Thursday 19th January 2023

GENESIS 38 and 39

Jacob’s problems continue today when his son Judah moves away from the family, falls into bad company and then marries a Canaanite woman, with whom he has three sons.  This episode probably occurred whilst Joseph was in captivity in Egypt, and the bible contrasts Joseph’s moral integrity with Judah’s distinct lack of it.  Er, the firstborn married Tamar and he was so wicked (reason not given) that God put him to death.  The custom then was for the childless widow to marry the next brother, Onan, and any resulting child would belong to his dead brother and inherit that estate.  Onan was not keen on a divided inheritance and so he used an age-old contraceptive method to avoid Tamar getting pregnant.  For such deceit and duplicity, God put him to death also.  This left Tamar as a widow again, and so she was promised to the third son, Shelah once he was of marriageable age.

Much later, Judah himself became a widower and apparently began to spend time with prostitutes.  His daughter-in-law, Tamar, resentful that she had not been married to Shelah, set a ‘honeytrap’ for Judah and ended up pregnant by him.  The babies, Perez and Zerah were the result; Perez became part of the bloodline of King David (much later of course).

Whilst this was all going on, Chapters 39 and 40 refer to Joseph’s adventures in Egypt.  See the following for a more comprehensive summary of this great man, together with the wider meanings of his story:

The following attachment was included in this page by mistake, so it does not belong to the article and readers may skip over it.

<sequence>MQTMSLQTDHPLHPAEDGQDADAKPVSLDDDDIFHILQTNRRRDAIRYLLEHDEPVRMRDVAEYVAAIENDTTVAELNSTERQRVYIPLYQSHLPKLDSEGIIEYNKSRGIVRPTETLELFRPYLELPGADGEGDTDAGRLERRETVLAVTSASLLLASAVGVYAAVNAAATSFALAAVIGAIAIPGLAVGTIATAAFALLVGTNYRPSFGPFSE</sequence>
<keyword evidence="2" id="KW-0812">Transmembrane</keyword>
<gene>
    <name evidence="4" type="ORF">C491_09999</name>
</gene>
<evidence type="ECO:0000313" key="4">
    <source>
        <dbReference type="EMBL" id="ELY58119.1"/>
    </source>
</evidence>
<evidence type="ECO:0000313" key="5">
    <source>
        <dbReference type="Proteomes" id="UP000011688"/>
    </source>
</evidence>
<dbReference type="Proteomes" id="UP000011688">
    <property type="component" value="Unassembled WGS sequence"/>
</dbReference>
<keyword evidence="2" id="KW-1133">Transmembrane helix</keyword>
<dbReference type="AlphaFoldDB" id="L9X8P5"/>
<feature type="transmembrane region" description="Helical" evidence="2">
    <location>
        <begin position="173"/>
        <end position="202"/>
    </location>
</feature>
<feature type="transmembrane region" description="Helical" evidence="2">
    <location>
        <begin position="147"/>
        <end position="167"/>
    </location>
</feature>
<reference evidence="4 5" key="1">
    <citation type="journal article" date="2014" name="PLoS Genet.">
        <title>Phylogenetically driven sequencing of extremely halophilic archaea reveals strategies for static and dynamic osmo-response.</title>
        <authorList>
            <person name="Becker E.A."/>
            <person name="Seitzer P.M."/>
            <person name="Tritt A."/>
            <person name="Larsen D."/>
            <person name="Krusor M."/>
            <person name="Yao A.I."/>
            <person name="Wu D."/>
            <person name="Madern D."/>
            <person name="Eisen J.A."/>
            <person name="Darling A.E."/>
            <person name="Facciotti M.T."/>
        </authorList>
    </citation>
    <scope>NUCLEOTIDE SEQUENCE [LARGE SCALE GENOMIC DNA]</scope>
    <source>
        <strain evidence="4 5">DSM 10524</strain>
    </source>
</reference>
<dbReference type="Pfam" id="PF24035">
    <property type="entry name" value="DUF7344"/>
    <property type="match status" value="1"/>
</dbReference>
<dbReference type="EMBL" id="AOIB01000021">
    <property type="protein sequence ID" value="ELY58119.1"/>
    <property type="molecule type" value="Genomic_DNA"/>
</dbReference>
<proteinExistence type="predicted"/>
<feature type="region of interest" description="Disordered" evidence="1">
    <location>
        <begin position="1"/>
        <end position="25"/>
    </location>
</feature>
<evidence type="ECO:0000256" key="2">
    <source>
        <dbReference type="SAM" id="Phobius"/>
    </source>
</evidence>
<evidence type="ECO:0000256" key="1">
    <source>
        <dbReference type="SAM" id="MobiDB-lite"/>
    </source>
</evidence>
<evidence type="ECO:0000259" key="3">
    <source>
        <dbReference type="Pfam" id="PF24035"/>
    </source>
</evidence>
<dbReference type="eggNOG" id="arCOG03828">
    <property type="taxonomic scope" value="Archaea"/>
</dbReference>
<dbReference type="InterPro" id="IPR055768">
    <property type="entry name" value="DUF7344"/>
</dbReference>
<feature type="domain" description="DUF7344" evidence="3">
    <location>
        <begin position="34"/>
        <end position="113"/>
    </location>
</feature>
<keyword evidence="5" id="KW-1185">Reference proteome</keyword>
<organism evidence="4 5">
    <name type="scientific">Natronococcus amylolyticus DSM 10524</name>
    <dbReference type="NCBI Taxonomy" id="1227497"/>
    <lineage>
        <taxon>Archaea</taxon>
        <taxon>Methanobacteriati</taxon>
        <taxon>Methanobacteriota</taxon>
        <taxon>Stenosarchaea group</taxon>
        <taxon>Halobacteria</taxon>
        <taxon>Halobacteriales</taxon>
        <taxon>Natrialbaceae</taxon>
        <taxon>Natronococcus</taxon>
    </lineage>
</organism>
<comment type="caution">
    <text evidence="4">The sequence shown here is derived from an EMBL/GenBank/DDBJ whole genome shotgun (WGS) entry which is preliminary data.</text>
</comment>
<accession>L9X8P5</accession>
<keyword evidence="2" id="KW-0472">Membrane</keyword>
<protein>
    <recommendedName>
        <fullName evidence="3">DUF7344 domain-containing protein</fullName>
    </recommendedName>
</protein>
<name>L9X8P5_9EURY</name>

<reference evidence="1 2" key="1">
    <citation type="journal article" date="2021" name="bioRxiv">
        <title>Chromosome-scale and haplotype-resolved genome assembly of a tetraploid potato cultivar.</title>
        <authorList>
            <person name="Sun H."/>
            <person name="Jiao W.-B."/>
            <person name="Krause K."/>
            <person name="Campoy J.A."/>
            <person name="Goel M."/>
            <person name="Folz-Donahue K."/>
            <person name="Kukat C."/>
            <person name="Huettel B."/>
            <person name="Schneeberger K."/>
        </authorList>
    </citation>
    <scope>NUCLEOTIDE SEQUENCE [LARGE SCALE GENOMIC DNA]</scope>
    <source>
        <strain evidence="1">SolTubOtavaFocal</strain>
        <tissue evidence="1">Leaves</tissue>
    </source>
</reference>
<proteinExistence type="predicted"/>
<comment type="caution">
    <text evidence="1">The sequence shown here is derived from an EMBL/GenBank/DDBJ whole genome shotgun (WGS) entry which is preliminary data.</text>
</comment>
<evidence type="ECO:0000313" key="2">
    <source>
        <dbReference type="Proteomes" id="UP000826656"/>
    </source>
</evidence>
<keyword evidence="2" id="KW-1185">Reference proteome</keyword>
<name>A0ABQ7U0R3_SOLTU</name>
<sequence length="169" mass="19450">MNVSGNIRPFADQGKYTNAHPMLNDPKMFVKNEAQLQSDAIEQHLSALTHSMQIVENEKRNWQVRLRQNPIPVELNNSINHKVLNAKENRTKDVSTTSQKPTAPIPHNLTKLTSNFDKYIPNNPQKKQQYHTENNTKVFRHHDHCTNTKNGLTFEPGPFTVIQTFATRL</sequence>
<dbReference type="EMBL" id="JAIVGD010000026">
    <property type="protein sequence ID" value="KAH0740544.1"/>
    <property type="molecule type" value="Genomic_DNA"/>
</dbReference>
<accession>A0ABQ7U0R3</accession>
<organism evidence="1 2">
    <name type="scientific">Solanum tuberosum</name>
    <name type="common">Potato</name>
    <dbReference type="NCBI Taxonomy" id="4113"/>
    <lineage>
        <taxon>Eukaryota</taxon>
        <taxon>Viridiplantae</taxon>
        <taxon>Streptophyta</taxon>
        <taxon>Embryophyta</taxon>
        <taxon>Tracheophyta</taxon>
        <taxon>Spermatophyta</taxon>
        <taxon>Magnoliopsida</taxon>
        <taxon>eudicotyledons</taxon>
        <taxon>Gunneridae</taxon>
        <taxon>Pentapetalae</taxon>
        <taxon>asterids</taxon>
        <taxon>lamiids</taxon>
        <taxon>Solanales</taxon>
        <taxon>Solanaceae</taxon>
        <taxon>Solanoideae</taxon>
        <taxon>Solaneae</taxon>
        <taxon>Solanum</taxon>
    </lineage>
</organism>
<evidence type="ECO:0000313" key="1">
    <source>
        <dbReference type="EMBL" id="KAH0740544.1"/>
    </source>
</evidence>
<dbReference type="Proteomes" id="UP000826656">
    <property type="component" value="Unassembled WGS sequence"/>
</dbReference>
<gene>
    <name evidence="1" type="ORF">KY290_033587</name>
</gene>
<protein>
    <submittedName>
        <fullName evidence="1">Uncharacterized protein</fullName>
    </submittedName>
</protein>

• Joseph was the eleventh son of Jacob, son of Isaac, son of Abraham.  He was the first son of his wife Rachel – who had been barren – and so Joseph was a miraculous, special child.
  • Jacob gave Joseph a multi-coloured ‘royal’ coat and loved him the most, making his other sons jealous and resentful.  God gave Joseph dreams and visions of his later kingship: the Sun, Moon, and eleven stars (including the unborn Benjamin!);  Joseph used his prophetic gift unwisely and so offended his brothers that they sold him, aged 17, into slavery in Egypt.
  • In Genesis 39, it says several times: “The Lord was with Joseph”; as a result he prospered in slavery, he prospered in prison, and he prospered in Pharaohs’ court.  One key moment was when he consciously brought God into his prison world (40:8) to help condemned prisoners.
  • The key moment of all was 41:15-16 when Joseph declared to Pharaoh: “I cannot do it, but God will give the answer”; aged 30, he humbled himself before God, who, in turn, raised up Joseph as his representative in ruling Egypt.  We see the Kingship of God through Joseph!
  • Later, Joseph’s humility and mature vision show through when he reassures his brothers:  “You intended to harm me, but God intended it for good to accomplish what is now being done, the saving of many lives’ (Gen 50:2)
  • God’s sovereign choice was evident in Joseph’s whole life, even before he was born.
  • When a person is included in God’s covenant, his life will prosper in all situations.